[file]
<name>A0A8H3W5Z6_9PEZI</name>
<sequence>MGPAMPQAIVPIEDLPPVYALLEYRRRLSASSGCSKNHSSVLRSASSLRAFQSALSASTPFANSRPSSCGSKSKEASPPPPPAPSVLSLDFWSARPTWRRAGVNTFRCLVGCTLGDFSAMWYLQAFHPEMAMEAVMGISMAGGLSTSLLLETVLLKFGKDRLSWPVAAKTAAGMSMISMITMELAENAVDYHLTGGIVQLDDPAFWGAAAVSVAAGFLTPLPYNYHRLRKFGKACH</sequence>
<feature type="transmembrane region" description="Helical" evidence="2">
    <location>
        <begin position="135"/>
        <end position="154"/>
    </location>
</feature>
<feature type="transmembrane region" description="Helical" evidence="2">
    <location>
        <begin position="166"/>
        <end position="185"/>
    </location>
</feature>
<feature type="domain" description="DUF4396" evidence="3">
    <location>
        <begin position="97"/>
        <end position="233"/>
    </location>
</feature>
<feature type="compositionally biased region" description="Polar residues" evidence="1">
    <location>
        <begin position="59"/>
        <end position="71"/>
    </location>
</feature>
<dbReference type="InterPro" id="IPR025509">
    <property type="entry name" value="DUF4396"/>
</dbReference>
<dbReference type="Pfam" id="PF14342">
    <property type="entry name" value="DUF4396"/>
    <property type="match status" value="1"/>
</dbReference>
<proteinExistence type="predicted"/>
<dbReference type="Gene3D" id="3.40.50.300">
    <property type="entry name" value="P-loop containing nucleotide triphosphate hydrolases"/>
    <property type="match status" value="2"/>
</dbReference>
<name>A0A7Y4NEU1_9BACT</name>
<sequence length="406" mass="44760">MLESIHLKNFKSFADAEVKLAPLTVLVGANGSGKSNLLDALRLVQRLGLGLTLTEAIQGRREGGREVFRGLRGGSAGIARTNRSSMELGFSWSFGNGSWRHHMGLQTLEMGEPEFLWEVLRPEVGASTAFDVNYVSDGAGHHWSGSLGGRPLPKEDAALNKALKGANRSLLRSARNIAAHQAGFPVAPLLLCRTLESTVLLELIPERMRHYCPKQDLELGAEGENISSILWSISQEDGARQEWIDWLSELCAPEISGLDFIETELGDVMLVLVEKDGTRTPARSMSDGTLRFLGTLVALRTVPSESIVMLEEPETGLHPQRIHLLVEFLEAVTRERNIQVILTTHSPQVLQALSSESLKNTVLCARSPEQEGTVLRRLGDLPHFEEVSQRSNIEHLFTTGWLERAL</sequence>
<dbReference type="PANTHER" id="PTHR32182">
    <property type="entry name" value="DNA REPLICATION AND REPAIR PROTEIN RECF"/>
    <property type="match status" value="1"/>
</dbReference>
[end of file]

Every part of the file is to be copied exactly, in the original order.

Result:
<name>A0A8H3W5Z6_9PEZI</name>
<sequence>MGPAMPQAIVPIEDLPPVYALLEYRRRLSASSGCSKNHSSVLRSASSLRAFQSALSASTPFANSRPSSCGSKSKEASPPPPPAPSVLSLDFWSARPTWRRAGVNTFRCLVGCTLGDFSAMWYLQAFHPEMAMEAVMGISMAGGLSTSLLLETVLLKFGKDRLSWPVAAKTAAGMSMISMITMELAENAVDYHLTGGIVQLDDPAFWGAAAVSVAAGFLTPLPYNYHRLRKFGKACH</sequence>
<feature type="transmembrane region" description="Helical" evidence="2">
    <location>
        <begin position="135"/>
        <end position="154"/>
    </location>
</feature>
<feature type="transmembrane region" description="Helical" evidence="2">
    <location>
        <begin position="166"/>
        <end position="185"/>
    </location>
</feature>
<feature type="domain" description="DUF4396" evidence="3">
    <location>
        <begin position="97"/>
        <end position="233"/>
    </location>
</feature>
<feature type="compositionally biased region" description="Polar residues" evidence="1">
    <location>
        <begin position="59"/>
        <end position="71"/>
    </location>
</feature>
<dbReference type="InterPro" id="IPR025509">
    <property type="entry name" value="DUF4396"/>
</dbReference>
<dbReference type="Pfam" id="PF14342">
    <property type="entry name" value="DUF4396"/>
    <property type="match status" value="1"/>
</dbReference>
<proteinExistence type="predicted"/>
<dbReference type="Gene3D" id="3.40.50.300">
    <property type="entry name" value="P-loop containing nucleotide triphosphate hydrolases"/>
    <property type="match status" value="2"/>
</dbReference>
<name>A0A7Y4NEU1_9BACT</name>
<sequence length="406" mass="44760">MLESIHLKNFKSFADAEVKLAPLTVLVGANGSGKSNLLDALRLVQRLGLGLTLTEAIQGRREGGREVFRGLRGGSAGIARTNRSSMELGFSWSFGNGSWRHHMGLQTLEMGEPEFLWEVLRPEVGASTAFDVNYVSDGAGHHWSGSLGGRPLPKEDAALNKALKGANRSLLRSARNIAAHQAGFPVAPLLLCRTLESTVLLELIPERMRHYCPKQDLELGAEGENISSILWSISQEDGARQEWIDWLSELCAPEISGLDFIETELGDVMLVLVEKDGTRTPARSMSDGTLRFLGTLVALRTVPSESIVMLEEPETGLHPQRIHLLVEFLEAVTRERNIQVILTTHSPQVLQALSSESLKNTVLCARSPEQEGTVLRRLGDLPHFEEVSQRSNIEHLFTTGWLERAL</sequence>
<dbReference type="PANTHER" id="PTHR32182">
    <property type="entry name" value="DNA REPLICATION AND REPAIR PROTEIN RECF"/>
    <property type="match status" value="1"/>
</dbReference>